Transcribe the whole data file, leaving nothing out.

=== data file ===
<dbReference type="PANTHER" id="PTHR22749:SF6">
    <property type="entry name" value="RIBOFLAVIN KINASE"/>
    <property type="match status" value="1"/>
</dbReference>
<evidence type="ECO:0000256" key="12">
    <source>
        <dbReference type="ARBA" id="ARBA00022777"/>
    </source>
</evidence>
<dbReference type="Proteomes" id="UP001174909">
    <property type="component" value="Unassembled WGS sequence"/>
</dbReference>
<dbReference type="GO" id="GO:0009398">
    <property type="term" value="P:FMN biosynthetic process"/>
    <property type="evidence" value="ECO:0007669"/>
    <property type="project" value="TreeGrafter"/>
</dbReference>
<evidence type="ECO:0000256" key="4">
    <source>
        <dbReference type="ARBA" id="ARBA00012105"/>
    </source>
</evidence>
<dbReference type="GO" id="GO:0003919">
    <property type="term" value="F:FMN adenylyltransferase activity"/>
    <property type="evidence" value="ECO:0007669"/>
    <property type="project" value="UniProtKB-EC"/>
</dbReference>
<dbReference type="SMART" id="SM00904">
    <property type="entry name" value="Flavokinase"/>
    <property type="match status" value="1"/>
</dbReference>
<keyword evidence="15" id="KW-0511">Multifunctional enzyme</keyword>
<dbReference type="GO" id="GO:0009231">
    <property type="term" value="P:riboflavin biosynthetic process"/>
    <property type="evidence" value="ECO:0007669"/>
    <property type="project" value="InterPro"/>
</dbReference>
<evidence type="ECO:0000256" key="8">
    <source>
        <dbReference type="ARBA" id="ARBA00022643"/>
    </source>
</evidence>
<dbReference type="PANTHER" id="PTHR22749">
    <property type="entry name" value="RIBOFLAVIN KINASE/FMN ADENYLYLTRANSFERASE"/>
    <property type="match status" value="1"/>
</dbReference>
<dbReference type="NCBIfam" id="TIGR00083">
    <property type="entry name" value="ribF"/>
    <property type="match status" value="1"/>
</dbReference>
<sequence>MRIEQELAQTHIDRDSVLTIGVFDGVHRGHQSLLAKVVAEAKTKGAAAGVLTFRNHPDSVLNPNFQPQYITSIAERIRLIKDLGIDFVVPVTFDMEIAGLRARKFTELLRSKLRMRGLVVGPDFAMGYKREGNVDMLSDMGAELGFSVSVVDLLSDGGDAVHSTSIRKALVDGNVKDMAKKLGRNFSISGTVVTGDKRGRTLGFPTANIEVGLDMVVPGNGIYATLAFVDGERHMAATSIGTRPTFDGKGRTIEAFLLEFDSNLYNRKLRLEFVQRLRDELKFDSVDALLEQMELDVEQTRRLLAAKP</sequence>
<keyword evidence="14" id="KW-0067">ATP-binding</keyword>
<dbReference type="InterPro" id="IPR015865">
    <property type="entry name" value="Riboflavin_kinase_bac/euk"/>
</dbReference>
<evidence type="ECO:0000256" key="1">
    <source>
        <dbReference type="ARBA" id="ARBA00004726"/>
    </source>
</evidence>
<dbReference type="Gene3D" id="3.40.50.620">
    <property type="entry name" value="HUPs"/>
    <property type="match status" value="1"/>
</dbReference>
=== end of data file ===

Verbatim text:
<dbReference type="PANTHER" id="PTHR22749:SF6">
    <property type="entry name" value="RIBOFLAVIN KINASE"/>
    <property type="match status" value="1"/>
</dbReference>
<evidence type="ECO:0000256" key="12">
    <source>
        <dbReference type="ARBA" id="ARBA00022777"/>
    </source>
</evidence>
<dbReference type="Proteomes" id="UP001174909">
    <property type="component" value="Unassembled WGS sequence"/>
</dbReference>
<dbReference type="GO" id="GO:0009398">
    <property type="term" value="P:FMN biosynthetic process"/>
    <property type="evidence" value="ECO:0007669"/>
    <property type="project" value="TreeGrafter"/>
</dbReference>
<evidence type="ECO:0000256" key="4">
    <source>
        <dbReference type="ARBA" id="ARBA00012105"/>
    </source>
</evidence>
<dbReference type="GO" id="GO:0003919">
    <property type="term" value="F:FMN adenylyltransferase activity"/>
    <property type="evidence" value="ECO:0007669"/>
    <property type="project" value="UniProtKB-EC"/>
</dbReference>
<dbReference type="SMART" id="SM00904">
    <property type="entry name" value="Flavokinase"/>
    <property type="match status" value="1"/>
</dbReference>
<keyword evidence="15" id="KW-0511">Multifunctional enzyme</keyword>
<dbReference type="GO" id="GO:0009231">
    <property type="term" value="P:riboflavin biosynthetic process"/>
    <property type="evidence" value="ECO:0007669"/>
    <property type="project" value="InterPro"/>
</dbReference>
<evidence type="ECO:0000256" key="8">
    <source>
        <dbReference type="ARBA" id="ARBA00022643"/>
    </source>
</evidence>
<dbReference type="PANTHER" id="PTHR22749">
    <property type="entry name" value="RIBOFLAVIN KINASE/FMN ADENYLYLTRANSFERASE"/>
    <property type="match status" value="1"/>
</dbReference>
<dbReference type="NCBIfam" id="TIGR00083">
    <property type="entry name" value="ribF"/>
    <property type="match status" value="1"/>
</dbReference>
<sequence>MRIEQELAQTHIDRDSVLTIGVFDGVHRGHQSLLAKVVAEAKTKGAAAGVLTFRNHPDSVLNPNFQPQYITSIAERIRLIKDLGIDFVVPVTFDMEIAGLRARKFTELLRSKLRMRGLVVGPDFAMGYKREGNVDMLSDMGAELGFSVSVVDLLSDGGDAVHSTSIRKALVDGNVKDMAKKLGRNFSISGTVVTGDKRGRTLGFPTANIEVGLDMVVPGNGIYATLAFVDGERHMAATSIGTRPTFDGKGRTIEAFLLEFDSNLYNRKLRLEFVQRLRDELKFDSVDALLEQMELDVEQTRRLLAAKP</sequence>
<keyword evidence="14" id="KW-0067">ATP-binding</keyword>
<dbReference type="InterPro" id="IPR015865">
    <property type="entry name" value="Riboflavin_kinase_bac/euk"/>
</dbReference>
<evidence type="ECO:0000256" key="1">
    <source>
        <dbReference type="ARBA" id="ARBA00004726"/>
    </source>
</evidence>
<dbReference type="Gene3D" id="3.40.50.620">
    <property type="entry name" value="HUPs"/>
    <property type="match status" value="1"/>
</dbReference>